APPS November 2002 Meeting Abstract 1220


NEITHER CIRCULATING IL-6 NOR SKELETAL MUSCLE IL-6 mRNA ARE PREDICTORS OF INSULIN RESISTANCE DURING A HYPERINSULINEMIC CLAMP IN HUMANS

Andrew L. Carey, Clinton R. Bruce, Mitchell J. Anderson, John A. Hawley, Mark A. Febbraio, School of Medical Sciences, RMIT University, Bundoora, Victoria, Australia.

The effect of the cytokine interleukin (IL)-6 on insulin resistance is unclear. While a positive correlation between circulating IL-6 1 and/or adipose tissue IL-6 protein content 2 with obesity and insulin resistance is observed in humans, an IL-6 deficient mouse becomes overweight and glucose intolerant with advanced age 3. IL-6 is expressed in skeletal muscle but no studies have examined whether IL-6 expression in skeletal muscle is associated with insulin resistance. In the present study, the skeletal muscle expression and plasma concentrations of IL-6 were studies in type 2 diabetic patients (T2, n=11), age-matched non-diabetic subjects (AMC, n=6), and young healthy control subjects (YC, n=6). We hypothesised that neither skeletal muscle IL-6 nor circulating IL-6 would be an accurate predictor of insulin resistance in humans. Each subject underwent a euglycemic-hyperinsulinemic clamp (CLAMP) for 120 min. Muscle biopsies were obtained before and at cessation of CLAMP, and venous blood samples were obtained every 30 min. There was no difference in BMI between T2 and AMC (P>0.05) but both had a higher (P<0.05) BMI compared with YC. Glucose disposal rate (GDR) in the final 30 minutes of CLAMP, corrected for lean body mass was higher in YC than AMC, both of whom had a higher GDR compared with T2 (17.6 1.1, 10.7 1.4, 3.3 0.6 mg.kg.min-1 respectively; mean SE, P<0.05). No differences were found between any groups for skeletal muscle IL-6 mRNA, either under basal conditions or immediately post-CLAMP. Plasma IL-6 concentrations were not different between T2 or AMC at any time point throughout CLAMP (P>0.05), however both had higher (P<0.05) plasma IL-6 concentrations throughout CLAMP compared with YC. No significant correlations were found between GDR and plasma IL-6 or skeletal muscle IL-6 mRNA in any group. These results demonstrate that there is an elevation in circulating plasma IL-6 concentration with age consistent with previous observations 4. However since T2 and AMC were BMI and age-matched, no differences were seen in plasma IL-6 or skeletal muscle IL-6 mRNA and no correlations were found between GDR and IL-6, our data clearly demonstrated that neither circulating IL-6 nor skeletal muscle IL-6 mRNA are predictors of insulin resistance in patients with type 2 diabetes.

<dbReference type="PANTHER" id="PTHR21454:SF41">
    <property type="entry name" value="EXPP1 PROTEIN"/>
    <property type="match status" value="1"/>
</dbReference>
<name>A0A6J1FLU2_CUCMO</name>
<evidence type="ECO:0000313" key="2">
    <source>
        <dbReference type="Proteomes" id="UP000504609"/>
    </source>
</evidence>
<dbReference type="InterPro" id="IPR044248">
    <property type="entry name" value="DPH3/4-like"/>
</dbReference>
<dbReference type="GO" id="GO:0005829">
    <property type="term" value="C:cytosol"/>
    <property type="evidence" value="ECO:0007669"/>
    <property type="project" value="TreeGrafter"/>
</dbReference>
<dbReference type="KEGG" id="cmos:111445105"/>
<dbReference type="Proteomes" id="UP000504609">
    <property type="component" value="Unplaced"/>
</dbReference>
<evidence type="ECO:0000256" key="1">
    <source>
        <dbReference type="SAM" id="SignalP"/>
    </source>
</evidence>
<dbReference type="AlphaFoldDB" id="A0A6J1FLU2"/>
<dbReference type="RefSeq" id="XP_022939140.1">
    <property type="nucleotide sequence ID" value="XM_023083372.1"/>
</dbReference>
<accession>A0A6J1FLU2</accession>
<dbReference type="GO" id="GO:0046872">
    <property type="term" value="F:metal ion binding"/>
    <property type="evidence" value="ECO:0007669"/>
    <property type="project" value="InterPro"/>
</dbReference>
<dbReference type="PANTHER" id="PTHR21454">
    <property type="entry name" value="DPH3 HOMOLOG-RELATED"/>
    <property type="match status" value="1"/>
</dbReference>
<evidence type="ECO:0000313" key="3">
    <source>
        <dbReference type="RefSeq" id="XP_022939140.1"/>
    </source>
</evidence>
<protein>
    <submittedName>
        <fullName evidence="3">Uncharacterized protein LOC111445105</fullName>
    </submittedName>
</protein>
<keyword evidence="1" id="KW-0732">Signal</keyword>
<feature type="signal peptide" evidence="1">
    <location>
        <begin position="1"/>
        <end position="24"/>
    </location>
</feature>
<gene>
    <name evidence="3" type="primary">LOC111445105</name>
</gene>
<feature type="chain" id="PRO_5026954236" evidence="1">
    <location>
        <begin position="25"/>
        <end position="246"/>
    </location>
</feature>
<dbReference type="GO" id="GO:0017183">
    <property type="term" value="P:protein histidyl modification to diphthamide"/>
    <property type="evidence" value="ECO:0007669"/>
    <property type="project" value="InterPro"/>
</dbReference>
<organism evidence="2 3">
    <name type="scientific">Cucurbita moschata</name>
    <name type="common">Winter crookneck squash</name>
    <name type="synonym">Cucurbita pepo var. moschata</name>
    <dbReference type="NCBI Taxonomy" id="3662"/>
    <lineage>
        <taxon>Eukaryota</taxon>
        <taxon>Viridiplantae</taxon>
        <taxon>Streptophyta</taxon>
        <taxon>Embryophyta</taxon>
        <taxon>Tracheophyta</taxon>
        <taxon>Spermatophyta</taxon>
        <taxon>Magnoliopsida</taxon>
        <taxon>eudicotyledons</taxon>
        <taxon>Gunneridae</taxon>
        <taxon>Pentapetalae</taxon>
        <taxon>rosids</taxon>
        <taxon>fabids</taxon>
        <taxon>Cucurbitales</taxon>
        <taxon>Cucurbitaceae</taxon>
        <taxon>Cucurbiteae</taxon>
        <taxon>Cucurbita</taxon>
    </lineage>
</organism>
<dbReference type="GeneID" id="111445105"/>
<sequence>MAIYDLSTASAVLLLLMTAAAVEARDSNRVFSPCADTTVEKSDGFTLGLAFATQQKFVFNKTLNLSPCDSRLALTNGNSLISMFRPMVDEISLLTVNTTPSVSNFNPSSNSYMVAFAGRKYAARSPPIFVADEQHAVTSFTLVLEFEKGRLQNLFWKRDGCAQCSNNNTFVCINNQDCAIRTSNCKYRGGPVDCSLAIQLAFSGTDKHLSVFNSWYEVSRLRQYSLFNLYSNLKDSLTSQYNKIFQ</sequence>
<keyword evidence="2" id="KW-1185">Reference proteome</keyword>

(1) Kern PA, Ranganathan S, Li C, Wood L, Ranganathan G. American Journal of Physiology. 2001;280: E745-751.

(2) Bastard JP, Maachi M, Van Nhieu JT, Jardel C, Bruckert E, Grimaldi A, Robert J, Capeau J, Hainque B. Journal of Clinical and Endocrinological Metabolism. 2002;87:2084-2089.

(3) Wallenius V, Wallenius K, Ahren B, Rudling M, Carlsten H, Dickson SL, Ohlsson C, Jansson JO. Nature Medicine. 2002;8:75-79

(4) Bruunsgaard H, Pedersen M, Pedersen BK. Current Opinion in Hematology. 2001;8:131-136.


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